Headline News By Brock Ormond 90 Views

Toronto developer purchases old RBC building

The building that once housed Royal Bank of Canada operations in downtown Belleville has been sold to a prominent developer from Toronto.

Joe Shunock of Ekort Realty confirmed this weekend that the vacant facility has been bought by Nick DiDonato, President, and CEO of Liberty Entertainment Group, which owns plenty of restaurant and bar businesses in the Greater Toronto region, along with the historic Casa Loma.

Shunock said Ekort has a "firm and binding offer" on the building that is due to close at the end of the month, which he noted has now been sold twice.

“It’s been on the market for a few months and there’s been a fair bit of interest,” he said.

“(DiDonato) is a very strong buyer who seems pretty high on the area. He owns some property in (Prince Edward) County and has some interesting ideas.”

DiDonato stated that he is looking forward to putting his mark on Belleville and helping the revival and “gentrification” of downtown.

He said there have been many challenges associated with the COVID-19 pandemic in the hospitality industry, but from them, opportunities have arisen to expand his reach, primarily in smaller areas such as Belleville.

“I’ve been looking at Belleville and looking at how the city has invested millions of dollars into the downtown historic core and I believe that their vision is a good one,” DiDonato explained.

“The building lends itself to so many possibilities, either from a hospitality perspective or commercial perspective and the opportunity to build some more (residential) apartments in the building itself based on the high ceilings and so on.”

DiDonato noted the building is in a “perfect location” on a corner lot in the downtown for a high-end venue such as a restaurant, café, or event space and greater access to essential needs.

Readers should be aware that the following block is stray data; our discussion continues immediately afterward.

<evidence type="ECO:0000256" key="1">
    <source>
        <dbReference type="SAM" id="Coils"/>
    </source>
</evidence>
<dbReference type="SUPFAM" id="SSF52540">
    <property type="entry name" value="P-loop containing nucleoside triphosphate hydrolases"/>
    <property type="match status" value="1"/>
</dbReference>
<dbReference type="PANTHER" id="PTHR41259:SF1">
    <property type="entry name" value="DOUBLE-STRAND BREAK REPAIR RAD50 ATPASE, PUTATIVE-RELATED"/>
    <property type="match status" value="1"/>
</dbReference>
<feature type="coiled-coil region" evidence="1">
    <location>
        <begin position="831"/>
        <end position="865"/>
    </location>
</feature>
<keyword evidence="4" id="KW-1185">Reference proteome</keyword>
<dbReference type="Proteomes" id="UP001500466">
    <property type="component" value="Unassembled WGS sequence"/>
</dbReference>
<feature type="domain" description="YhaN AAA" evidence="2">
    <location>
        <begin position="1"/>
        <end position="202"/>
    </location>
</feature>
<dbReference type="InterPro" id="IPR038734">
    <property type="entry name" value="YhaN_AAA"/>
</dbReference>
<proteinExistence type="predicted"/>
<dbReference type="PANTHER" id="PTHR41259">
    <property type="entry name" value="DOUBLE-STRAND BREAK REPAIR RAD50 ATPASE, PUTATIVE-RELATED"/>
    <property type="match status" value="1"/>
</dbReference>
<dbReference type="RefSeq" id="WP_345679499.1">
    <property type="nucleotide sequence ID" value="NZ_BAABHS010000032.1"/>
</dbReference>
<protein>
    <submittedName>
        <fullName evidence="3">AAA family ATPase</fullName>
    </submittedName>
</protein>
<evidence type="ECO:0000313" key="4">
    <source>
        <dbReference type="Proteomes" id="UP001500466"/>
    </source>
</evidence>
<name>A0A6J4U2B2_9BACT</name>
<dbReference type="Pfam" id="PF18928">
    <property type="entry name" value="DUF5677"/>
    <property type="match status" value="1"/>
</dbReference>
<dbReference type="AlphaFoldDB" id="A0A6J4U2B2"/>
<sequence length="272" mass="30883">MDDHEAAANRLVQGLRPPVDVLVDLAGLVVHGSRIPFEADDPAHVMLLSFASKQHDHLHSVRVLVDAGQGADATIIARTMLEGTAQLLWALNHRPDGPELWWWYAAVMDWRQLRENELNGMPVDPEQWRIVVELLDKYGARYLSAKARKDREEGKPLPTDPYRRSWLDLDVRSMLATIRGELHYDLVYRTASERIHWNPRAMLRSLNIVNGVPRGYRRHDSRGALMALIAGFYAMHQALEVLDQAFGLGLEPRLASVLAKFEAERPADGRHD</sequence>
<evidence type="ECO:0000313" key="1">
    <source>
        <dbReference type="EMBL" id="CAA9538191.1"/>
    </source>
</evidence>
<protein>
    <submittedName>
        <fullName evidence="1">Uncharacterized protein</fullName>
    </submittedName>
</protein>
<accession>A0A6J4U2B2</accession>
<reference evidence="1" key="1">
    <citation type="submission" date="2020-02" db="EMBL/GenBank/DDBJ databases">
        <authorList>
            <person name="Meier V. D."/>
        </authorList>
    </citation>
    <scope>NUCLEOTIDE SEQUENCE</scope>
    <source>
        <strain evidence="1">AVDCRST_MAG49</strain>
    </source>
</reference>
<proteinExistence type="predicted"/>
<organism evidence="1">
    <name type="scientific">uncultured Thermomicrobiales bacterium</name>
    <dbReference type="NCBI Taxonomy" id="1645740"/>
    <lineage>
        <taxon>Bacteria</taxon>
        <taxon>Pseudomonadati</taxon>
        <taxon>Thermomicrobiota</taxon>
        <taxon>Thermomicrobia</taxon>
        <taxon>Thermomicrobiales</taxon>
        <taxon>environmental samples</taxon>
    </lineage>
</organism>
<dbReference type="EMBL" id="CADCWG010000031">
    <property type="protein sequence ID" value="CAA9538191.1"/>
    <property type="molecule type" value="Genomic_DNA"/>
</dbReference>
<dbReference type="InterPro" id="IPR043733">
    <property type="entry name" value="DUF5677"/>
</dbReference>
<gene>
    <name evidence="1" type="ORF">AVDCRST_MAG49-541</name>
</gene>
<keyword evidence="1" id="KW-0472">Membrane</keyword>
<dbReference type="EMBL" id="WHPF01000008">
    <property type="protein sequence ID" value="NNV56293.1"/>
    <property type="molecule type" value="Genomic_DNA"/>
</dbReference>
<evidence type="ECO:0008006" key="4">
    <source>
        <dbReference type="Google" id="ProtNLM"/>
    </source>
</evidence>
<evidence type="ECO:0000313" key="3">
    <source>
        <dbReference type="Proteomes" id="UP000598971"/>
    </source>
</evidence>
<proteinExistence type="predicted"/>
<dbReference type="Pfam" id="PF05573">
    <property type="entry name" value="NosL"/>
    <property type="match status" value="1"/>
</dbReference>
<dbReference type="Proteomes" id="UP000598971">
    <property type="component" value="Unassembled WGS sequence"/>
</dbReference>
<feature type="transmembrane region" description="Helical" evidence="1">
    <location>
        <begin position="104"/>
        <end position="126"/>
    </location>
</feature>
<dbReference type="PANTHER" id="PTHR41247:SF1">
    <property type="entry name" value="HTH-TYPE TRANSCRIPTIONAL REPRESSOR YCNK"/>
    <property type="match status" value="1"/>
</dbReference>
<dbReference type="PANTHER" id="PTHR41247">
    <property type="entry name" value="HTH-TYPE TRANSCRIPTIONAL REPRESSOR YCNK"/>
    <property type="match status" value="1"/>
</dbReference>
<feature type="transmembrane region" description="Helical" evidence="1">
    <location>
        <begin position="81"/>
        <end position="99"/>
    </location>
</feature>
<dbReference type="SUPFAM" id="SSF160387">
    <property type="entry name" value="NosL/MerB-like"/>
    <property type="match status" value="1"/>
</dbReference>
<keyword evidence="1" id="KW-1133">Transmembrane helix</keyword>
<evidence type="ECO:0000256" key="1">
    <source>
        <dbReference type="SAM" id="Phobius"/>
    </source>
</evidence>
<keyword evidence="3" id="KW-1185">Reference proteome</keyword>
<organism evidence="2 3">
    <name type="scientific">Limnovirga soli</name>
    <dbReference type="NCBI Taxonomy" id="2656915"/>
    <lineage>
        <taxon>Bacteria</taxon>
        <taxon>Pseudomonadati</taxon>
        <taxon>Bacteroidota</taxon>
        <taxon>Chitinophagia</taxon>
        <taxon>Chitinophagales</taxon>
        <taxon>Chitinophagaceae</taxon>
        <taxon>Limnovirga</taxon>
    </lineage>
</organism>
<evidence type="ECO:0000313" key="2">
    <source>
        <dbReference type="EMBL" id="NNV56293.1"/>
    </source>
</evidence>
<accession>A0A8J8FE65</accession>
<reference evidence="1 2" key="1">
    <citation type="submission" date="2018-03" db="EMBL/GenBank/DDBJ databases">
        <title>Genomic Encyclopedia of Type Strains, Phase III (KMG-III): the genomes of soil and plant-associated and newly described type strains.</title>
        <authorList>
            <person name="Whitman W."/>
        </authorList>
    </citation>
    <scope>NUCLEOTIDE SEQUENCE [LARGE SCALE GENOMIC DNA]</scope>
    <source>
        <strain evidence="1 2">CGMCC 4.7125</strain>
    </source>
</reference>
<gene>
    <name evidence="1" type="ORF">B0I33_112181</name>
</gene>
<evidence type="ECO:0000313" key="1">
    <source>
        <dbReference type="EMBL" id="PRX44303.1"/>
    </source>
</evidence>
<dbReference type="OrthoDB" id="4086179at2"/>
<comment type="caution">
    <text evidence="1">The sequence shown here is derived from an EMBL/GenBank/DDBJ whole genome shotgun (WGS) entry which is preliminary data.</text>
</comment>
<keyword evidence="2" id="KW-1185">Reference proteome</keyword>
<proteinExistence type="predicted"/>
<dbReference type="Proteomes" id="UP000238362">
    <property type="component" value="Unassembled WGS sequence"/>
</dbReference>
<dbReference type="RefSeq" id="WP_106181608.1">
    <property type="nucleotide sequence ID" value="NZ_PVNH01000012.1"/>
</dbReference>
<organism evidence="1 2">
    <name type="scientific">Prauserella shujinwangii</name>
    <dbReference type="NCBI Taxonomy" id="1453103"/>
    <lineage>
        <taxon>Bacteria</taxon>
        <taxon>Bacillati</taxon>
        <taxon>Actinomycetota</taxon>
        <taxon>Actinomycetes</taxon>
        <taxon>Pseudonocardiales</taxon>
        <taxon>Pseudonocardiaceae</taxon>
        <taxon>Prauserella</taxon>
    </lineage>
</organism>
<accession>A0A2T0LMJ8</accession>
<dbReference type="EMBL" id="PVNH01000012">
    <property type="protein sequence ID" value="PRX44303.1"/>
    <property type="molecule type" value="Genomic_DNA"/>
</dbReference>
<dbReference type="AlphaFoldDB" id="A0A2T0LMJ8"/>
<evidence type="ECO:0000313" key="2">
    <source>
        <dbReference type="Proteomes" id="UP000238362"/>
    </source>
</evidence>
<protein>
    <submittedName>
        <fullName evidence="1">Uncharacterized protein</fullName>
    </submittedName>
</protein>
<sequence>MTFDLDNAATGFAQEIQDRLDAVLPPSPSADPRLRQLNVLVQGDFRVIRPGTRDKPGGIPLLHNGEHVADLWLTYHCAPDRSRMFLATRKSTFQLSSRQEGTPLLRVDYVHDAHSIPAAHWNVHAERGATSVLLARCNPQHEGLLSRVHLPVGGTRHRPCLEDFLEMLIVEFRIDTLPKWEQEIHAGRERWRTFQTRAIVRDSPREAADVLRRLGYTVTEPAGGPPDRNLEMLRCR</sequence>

“It’s got a great sense of arrival and presence on the street. There’s lots of parking in the area and there’s also this drive to bring back the historic district,” he said, which has been done by many municipalities across the country.

This space, whatever it may be transformed into, would play well into a period of time such as Christmas, DiDonato noted, where people might rather walk around to eat, and shop as opposed to driving.

With the pandemic situation playing a big factor, large urban centres such as Toronto and the surrounding areas have become breeding grounds for virus cases at times over the last 10 months.

This, DiDonato said has led to people’s perspectives changing on how they work and live, which opens the door for the encouragement of boosting Belleville’s population.

“There’s going to be a lot of people who work in Toronto who will be able to make Belleville or the surrounding area their home as well,” DiDonato stated, saying they can work from home and not have to make a daily commute.

“I’m looking at the opportunity for people to spread out from the Toronto location, live in proximity to Belleville, and still work from Toronto.”

As a result, this will lead to a bigger demand for something such as an entertainment venue or a quaint living space to reside in, he said.

“I believe there’s going to be more people who will want to live in the Belleville area with larger homes and more property as opposed to a 500 sq. ft condo in downtown Toronto. Then, they will be able to access the Belleville Downtown District for some of their entertainment.”

If there is room to build apartment space in that building, DiDonato said that would be a rare gem for a city the size of Belleville to have in the core.

As for the building itself, DiDonato said as commanding as it may look from the outside, it is not as big on the inside, at only 5,000 sq. ft, so it wouldn’t be a huge undertaking to renovate the space.

“What it is, is it’s iconic. It’s a statement in the centre of the historic district which says there’s a reason to come here.”

DiDonato told InQuinte.ca that his group is initially focused on how to maximize the space and develop two floors to the building that previously only used one floor.

From that point, he said it’s about determining if apartments/condos are financially feasible in the area, and searching for the right commercial operator.

He added there are no plans to change the exterior of the building, which he said was one of the reasons it was so attractive to him.

DiDonato is not the only big city developer interested in modernizing the downtown.



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